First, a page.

When making the decision to take the plunge and move overseas, you’ll no doubt be faced with many concerns, worries and fear, which may at times mean you experience some confusion and indecision as to if moving overseas is a viable option for you.
One of the biggest fear’s wannabe expats can experience, especially those moving on their own, is the possibility of loneliness – missing family and friends and struggling to make new connections and friendships in a new culture are all very real potential problems.
Loneliness is quite simply a feeling experienced because of being disconnected from others. These feelings can easily be magnified with thoughts of for example, ‘no one cares about me’ or ‘no one misses me.’
We’re social beings and as such we are ‘wired’ to need to belong to a group or community. This dates back to an instinctual survival drive when we once lived as hunter-gatherers and being alone left us more vulnerable to predators and other risks.
It’s natural for expats to experience some level of loneliness when they first move overseas. Not only do you have to completely adapt and adjust to an entirely new culture, but you’re also no longer close to family and familiar friends. This can be further impacted by any language barrier.
Whilst on the surface, the solution to loneliness might seem obvious – i.e. go out and meet new people – this isn’t always as straightforward as it sounds as it can take time to make new meaningful connections.
Impacts of Loneliness
Being isolated and cut off from a community can manifest as feelings of sadness, boredom, worry, depression, demotivation, inward-focus, self-pity, fear, anxiety, and self-consciousness.
When we’re alone with our thoughts, these feelings can quickly become all-consuming. What might be surprising is that when we experience loneliness, it’s not always easy to reach out and the thoughts and feelings can lead to fears of rejection which become a reason not to seek out opportunities to connect.
Steps to Connections
Whilst loneliness may be a possibility you’d rather not experience, it’s well worth preparing for how you might cope if you find yourself in such a situation.
Here are some actions steps you can use to ensure you can stop loneliness in its tracks and transition more easily into your new life abroad.
The first step is to be aware of how you are feeling. Notice any feeling of loneliness as they come up for you. Notice any thoughts of ‘I can’t be bothered, I’ll just stay in’ when you’re feeling lonely.
Be aware that you have choices – will you choose to stay in and feel lonely or will you choose to reach out to connect – even if that is just messaging a friend back home.
Push through fears and doubts by engaging guttural courage. You can do this by challenging thoughts that would be taking you away of your ultimate goal. For example, if your goal is to meet new people, yet your action is to stay at home, ask yourself ‘will this choice take me closer to or further away from my goal of meeting new people?’. These kinds of behaviours are usually driven by fears of potential rejection or judgement. They may feel real, but they are imagined fears, so empower them no more! After all, how often do our imagined fears turn out to be as real and scary as we thought they’d be?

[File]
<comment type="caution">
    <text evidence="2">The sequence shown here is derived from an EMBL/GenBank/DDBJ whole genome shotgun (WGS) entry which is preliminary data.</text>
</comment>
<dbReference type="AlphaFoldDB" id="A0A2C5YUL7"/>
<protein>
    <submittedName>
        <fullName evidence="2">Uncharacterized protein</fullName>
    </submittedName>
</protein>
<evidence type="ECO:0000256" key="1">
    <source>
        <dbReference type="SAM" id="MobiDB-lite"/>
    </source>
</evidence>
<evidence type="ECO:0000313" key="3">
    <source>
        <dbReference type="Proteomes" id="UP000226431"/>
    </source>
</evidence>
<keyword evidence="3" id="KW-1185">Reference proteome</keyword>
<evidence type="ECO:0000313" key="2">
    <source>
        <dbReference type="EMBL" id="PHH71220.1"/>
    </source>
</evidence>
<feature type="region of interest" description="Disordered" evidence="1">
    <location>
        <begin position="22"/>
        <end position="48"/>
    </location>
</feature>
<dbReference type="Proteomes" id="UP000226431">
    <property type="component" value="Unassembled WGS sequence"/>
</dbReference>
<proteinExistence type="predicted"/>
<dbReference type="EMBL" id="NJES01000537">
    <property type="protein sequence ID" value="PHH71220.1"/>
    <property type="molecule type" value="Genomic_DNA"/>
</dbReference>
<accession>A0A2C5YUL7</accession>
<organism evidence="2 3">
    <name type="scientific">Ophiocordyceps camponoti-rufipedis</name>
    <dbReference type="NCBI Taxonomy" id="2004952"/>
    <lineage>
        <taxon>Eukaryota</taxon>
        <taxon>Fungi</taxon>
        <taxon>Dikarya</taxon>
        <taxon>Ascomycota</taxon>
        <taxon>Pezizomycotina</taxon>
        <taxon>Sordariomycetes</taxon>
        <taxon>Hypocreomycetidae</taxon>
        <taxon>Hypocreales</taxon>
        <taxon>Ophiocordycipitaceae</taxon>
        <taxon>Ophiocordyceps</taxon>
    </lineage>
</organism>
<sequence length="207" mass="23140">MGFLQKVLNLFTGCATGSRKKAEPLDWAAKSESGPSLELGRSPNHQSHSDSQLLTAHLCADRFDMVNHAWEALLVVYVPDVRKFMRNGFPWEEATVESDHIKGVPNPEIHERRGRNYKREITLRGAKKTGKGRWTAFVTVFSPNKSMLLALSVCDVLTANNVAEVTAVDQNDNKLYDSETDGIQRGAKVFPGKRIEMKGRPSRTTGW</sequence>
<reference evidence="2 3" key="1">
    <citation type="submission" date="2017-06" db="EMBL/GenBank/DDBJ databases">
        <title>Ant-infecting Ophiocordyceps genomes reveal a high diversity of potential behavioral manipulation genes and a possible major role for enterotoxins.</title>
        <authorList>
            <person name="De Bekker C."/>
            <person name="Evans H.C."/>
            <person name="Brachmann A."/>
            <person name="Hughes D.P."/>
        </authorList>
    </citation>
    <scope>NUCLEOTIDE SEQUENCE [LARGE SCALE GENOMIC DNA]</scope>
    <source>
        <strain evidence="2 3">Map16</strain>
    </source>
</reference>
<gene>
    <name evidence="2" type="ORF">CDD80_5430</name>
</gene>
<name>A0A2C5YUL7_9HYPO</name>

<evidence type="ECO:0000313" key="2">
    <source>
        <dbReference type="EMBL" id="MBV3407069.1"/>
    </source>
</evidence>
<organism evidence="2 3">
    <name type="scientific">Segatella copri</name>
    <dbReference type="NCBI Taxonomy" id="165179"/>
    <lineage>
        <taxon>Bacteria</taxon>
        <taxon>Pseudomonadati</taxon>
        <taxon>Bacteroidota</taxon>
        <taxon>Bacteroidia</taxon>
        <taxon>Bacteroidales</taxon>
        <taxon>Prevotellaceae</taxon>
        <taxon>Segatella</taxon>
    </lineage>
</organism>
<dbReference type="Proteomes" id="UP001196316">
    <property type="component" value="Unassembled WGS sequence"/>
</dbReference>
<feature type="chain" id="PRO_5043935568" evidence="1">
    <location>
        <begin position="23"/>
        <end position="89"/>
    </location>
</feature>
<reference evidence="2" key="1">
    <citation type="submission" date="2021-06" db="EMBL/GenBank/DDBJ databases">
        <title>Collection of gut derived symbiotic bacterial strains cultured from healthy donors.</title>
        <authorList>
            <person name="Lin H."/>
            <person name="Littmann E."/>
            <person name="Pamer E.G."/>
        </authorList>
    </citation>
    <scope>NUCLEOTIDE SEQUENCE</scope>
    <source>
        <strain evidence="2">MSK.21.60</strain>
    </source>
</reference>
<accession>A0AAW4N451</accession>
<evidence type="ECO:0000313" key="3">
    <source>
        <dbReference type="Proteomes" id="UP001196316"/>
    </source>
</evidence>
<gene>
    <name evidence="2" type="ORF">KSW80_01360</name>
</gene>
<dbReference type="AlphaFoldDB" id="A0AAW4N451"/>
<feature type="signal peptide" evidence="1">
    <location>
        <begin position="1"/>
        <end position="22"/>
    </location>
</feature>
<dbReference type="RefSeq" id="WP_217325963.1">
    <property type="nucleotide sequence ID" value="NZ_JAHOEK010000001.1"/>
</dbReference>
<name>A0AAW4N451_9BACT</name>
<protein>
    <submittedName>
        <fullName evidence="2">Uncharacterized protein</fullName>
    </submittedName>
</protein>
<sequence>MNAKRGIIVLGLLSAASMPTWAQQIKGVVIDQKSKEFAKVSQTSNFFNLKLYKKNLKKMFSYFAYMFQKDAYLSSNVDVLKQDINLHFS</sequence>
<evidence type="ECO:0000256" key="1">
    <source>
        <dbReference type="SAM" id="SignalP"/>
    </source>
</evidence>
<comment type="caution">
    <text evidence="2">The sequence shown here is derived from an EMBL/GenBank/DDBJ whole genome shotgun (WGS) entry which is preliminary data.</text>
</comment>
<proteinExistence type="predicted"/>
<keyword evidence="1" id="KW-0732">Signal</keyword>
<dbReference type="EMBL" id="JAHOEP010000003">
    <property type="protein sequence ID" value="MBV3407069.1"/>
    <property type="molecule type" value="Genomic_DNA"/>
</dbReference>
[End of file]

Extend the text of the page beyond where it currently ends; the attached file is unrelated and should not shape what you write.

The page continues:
Proactively Seek Resources
Whilst we may feel isolated, with the power of the internet at our fingertips, we’re never very far away from sources of help. There are specific apps, websites, forums and social media groups, all geared for supporting new connections among expats in specific locations and countries around the world. Yes, there are others experiencing similar problems and all you need to do is proactively look for them via the many available means!
Utilise Virtual Platforms
The power of technology to the rescue again! If messages and phone calls aren’t enough, a virtual face to face with a loved one is the next best thing. This may seem an obvious solution but the main thing here is to again be proactive instead of feeling low because no one has reached out to you.
Be sure to schedule regular virtual calls with your parents, siblings and best friends. If you have something to look forward to, you’re less likely to succumb to loneliness.
Learn the Language
Taking action to attempt to learn some of the local language can be a great step to connecting in a non-English speaking Country. It can be easy to think others will speak your language but even if most do, by not speaking the local language you are instantly separating yourself and increasing the chance of fully absorbing and embracing your new culture and lifestyle.
Where possible attend a course in person rather than online, as the potential for finding like-minded friends in these situations is an opportunity not to be missed!
If you have noticed a theme in each of these steps, well done! The theme is, of course, taking responsibility and being proactive rather than allowing circumstances to dictate how things will be for you. So, if you can do one thing to combat loneliness, let it be to choose to be in the driving seat and seek connection at every opportunity.